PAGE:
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L trains mostly on schedule during first commute after tunnel repairs

Trains arrived every four to six minutes for most of the Monday morning commute after overnight Canarsie Tunnel work.

L trains ran relatively smoothly Monday morning, with

L trains ran relatively smoothly Monday morning, with the exception of a gap in the 6 a.m. hour after a train experienced mechanical problems.     Photo Credit: Vincent Barone

It was the first Monday commute during the Canarsie tunnel rehabilitation — and the L train showed up. 

Service on the line was relatively smooth through the rush hour, answering a critical question asked of the MTA: could the authority’s contractors clean up and clear out of the tunnel following the first weekend of construction work in time to avoid a messy Monday morning on the rails?

“This is beautiful,” MTA Transit President Andy Byford said from the Bedford Avenue station platform, as he observed several Manhattan-bound L trains arriving in rapid succession. 

“That’s what I want the service to be — relentless,” Byford added.

Construction crews cleared the tunnel by around 4:30 a.m. Monday, about a half-hour ahead of schedule, Byford said. And L trains for the most part kept to regular schedules through the morning, arriving at the station every four to six minutes, sometimes sooner. 

“I expected to come down the stairs and see bodies,” joked Sarah Dohrmann, a professor from Williamsburg, as she waited on the Bedford platform for an L train four minutes away.

At only one point Monday morning did Bedford Avenue commuters groan and curse under their breaths, a pretty solid result for a transit authority that is slowly bouncing back from a service crisis. At around 5:46 a.m., a train with mechanical problems — possibly a door malfunction, according to Byford — led to a massive gap without a train arriving at the station for more than 30 minutes. 

But that wasn’t related to the rehabilitation: “This is the daily challenge of running the subway,” Byford said. Not that it mattered much to riders delayed on the platform, though, who were not informed as to why the wait was so long.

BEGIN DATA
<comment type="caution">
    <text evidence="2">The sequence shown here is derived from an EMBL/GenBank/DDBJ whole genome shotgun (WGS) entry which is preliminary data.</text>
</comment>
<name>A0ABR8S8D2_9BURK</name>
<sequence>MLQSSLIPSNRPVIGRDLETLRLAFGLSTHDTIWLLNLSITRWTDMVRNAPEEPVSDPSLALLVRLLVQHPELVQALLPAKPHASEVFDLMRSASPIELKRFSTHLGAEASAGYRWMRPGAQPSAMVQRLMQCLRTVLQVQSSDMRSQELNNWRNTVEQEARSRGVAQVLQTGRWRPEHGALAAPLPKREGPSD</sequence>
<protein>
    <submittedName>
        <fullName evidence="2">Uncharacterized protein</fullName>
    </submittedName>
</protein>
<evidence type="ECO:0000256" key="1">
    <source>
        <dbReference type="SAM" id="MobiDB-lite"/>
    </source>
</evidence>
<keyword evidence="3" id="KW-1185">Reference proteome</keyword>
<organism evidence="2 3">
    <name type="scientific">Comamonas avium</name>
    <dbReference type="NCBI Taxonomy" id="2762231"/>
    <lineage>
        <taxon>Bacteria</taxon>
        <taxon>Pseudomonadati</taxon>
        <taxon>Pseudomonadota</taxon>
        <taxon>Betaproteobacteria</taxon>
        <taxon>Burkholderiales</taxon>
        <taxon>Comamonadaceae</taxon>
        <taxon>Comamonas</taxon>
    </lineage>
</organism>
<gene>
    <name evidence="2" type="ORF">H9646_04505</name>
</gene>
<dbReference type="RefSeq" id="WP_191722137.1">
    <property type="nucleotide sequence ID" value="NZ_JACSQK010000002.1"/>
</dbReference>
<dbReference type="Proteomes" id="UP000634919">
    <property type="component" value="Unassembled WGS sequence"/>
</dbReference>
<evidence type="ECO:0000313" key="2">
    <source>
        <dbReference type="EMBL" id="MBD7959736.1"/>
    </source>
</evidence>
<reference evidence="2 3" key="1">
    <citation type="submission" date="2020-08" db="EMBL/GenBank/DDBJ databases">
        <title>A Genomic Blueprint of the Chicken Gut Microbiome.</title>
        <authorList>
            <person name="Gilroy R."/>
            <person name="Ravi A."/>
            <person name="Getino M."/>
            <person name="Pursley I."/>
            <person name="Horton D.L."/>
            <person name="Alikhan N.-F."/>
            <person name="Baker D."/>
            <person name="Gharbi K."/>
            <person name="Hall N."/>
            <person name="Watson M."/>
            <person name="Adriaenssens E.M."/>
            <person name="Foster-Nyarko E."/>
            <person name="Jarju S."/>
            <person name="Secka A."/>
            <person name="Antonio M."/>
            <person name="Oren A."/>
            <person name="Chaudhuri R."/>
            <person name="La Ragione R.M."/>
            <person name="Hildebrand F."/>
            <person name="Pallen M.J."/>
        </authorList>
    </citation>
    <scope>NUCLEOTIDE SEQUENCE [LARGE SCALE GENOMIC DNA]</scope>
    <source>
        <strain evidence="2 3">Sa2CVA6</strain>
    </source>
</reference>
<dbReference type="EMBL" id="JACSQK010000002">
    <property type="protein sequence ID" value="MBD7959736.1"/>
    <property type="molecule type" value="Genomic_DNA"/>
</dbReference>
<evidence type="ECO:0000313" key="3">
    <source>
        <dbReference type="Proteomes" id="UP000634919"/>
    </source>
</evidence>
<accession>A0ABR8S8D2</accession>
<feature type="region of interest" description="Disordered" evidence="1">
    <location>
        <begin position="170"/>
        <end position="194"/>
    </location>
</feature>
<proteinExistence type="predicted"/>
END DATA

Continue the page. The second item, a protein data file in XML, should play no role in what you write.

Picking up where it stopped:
“I’m going to start taking the J train — the J or the M. Because this is ridiculous,” said Joaquin Delgado, a plumber from Williamsburg. “If this is going to constantly keep happening, it’s not beneficial to me. It’s just wasting my time.”

Commuters have generally been frustrated with the service, but acknowledged it was needed to allow for the repairs to the Sandy-damaged East River tunnel. Jean Fox, also of Williamsburg, took the L eight times over the weekend. She was caught in a line outside of the station, but said she was impressed by the competency with which the MTA handled the crowd. 

“It’s either take the L or take a bus to a train to another train to get to Union Square,” she said. “That’s the way it has to be; you just have to get up earlier. There’s nothing I can do about it.”

Byford, who arrived at Bedford before 6 a.m. by train, alongside MTA managing director Ronnie Hakim, said there are plans for a debriefing with staff to perhaps make small tweaks to operations and communications. 

“Generally…this is a plan that we will progressively refine as we work through it,” Byford said. “I think we’ll get more used to it, and the customers will get more used to it.”

The transit president, though, couldn’t speak to why the MTA hasn’t released the modified contract with the work teams, Judlau and TC Electric. The authority has claimed to have saved $10 million on its original contract, but hasn’t disclosed the details of the new agreement.

“I’m focused on the operating side” of the construction, Byford said. 

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